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Series on Earned Value Management: Applying Earned Value to Overcome Challenges in Oil and Gas Industry Surface Projects

SERIES ARTICLE

By Williams Chirinos, MSc, PEng, PMP 

Alberta, Canada
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Abstract

Statistics show that the failure rate of projects in the oil and gas industry is greater in comparison to other industries. To overcome this particular challenge, a new project management methodology based on earned value is outlined, because new and emerging ideas are needed to reverse this trend in the oil and gas Industry.

Introduction

Even though there is an effort to implement the best project management techniques worldwide, energy projects regardless of their size still experience difficulties, particularly in the oil and gas industry.  Oil and gas surface facility projects have difficulties meeting the three successful criteria; delivered on time, with a final actual cost on or below budget, and in full compliance with the requirements.

This article describes the main characteristics of oil and gas surface projects and analyzes the major challenges encountered during the planning and execution of these types of projects. This article also addresses the current use of earned value project management in the oil and gas industry and presents a reason why this technique has not been widely applied. In the last part, a new project management approach is presented to facilitate an effective implementation of earned value in the oil and gas industry, in order to increase the probability of success and return of investment of capital surface projects in the near future.

Oil and Gas Surface Projects

Oil and gas industry surface projects are needed to transport and process the crude oil and gas from wellheads to shipment facilities. Usually wellheads are in remote locations such as deserts, jungles, offshore deep-water and onshore desolated areas. These remote locations are also usually under seasonal cold or hot temperatures and with restricted and difficult access roads. To move the multiphase flow (oil-gas-water) from the wellheads, it is required to install multi or mono phase flow lines and artificial lift equipment like pumps, compressors, pressure vessels, and electrical and remote control units. On the other hand, oil sands deposits are mined when they are close to the surface and large trucks are used to transport the oil sands to the extraction plants.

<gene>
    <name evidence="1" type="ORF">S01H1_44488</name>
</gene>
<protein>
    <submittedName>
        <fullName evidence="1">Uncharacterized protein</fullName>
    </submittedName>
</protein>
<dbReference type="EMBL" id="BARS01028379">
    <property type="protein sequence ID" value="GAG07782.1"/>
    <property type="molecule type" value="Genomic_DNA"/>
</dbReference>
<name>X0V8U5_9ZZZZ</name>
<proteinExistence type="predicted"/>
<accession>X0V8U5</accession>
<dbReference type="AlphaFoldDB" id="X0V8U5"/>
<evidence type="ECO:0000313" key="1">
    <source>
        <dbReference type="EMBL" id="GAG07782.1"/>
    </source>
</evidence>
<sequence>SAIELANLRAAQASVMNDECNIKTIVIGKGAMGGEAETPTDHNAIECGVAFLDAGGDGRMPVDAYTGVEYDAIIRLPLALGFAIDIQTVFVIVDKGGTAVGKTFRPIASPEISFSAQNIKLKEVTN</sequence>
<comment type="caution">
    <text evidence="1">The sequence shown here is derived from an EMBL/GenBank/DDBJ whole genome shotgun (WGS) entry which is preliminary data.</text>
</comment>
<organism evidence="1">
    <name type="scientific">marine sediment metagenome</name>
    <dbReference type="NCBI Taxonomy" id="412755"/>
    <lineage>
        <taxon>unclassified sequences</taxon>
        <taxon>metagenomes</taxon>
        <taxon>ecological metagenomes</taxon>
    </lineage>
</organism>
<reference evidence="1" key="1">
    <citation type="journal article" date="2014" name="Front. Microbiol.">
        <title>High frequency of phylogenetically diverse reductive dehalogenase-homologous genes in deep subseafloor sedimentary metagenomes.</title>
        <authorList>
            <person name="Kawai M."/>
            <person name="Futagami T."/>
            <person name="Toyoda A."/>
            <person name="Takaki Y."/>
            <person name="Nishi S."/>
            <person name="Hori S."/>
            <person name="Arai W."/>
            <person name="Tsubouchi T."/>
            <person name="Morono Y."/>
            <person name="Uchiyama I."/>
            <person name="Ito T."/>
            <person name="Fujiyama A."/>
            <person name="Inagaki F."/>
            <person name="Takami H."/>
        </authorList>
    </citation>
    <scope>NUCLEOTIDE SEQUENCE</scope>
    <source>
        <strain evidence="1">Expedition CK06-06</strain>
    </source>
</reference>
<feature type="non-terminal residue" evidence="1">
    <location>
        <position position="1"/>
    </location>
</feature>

Surface process plants are needed to separate oil, gas, water, and sand streams into independent ones. These process plants are located also in remote and sensitive natural areas, relatively close to the wellheads and oil sands. Further process facilities are needed to take each independent stream into specification and ready for distribution or usage. The crude oil is mixed with other oil streams or further dehydrated and transferred to field storage tanks. The gas is processed in extraction and compression gas plants for distribution and commercialization. The subsurface water is cleaned for reinjection into the reservoir as a pressure recovery method, and the sands (plus residual water) are transferred to holding ponds for reclamation. The previous steps are called upstream process, which are part of exploration and production companies working on the oil and gas extraction business.

At the field storage tanks or shipment facilities the oil and gas are finally transferred to downstream process refineries through pipelines or floating ship vessels. Pipelines are the most efficient method to transport hydrocarbons. A pipeline project usually requires pump stations to keep the liquid flowing or compressor stations to transfer the gas to the destination points.

More…

To read entire article (click here)

Editor’s note: This series of articles, some previously published in The Measurable News, is provided by the College of Performance Management (CPM), the world’s leading professional organization devoted to integrated project and program performance management.  This article originally appeared in the April 2013 edition of The Measureable News, republished here with approval of the author and CPM.  More information about CPM can be found at www.mycpm.org. 


About the Author

pmwj20-mar2014-chirinos-AUTHOR PHOTOflag-canadaWilliams Chirinos

Alberta, Canada

Williams Chirinos is president of INEXERTUS, Inc. a project management consulting firm specializing in  providing software applications, consulting, and training services to implement the latest and most effective project management techniques.  He has project management experience and expertise, substantiated by more than 20 years of experience in the Oil and Gas Industry and EPC environments.  He obtained his Industrial Engineering degree in Venezuela and a Master of Science degree in Petroleum Engineering at The University of Tulsa, Oklahoma, in the United States.  He is a Project Management Professional (PMP) credential holder and an active PMI member since 2006. Currently he is an Associate Editor of the Oil and Gas Facilities for the Society of Petroleum Engineers, and was a Technical Editor Reviewer from 2005 to 2012. He is also the President of the PMI Southern Alberta Chapter Toastmasters Club.  Mr. Chirinos can be contacted at [email protected].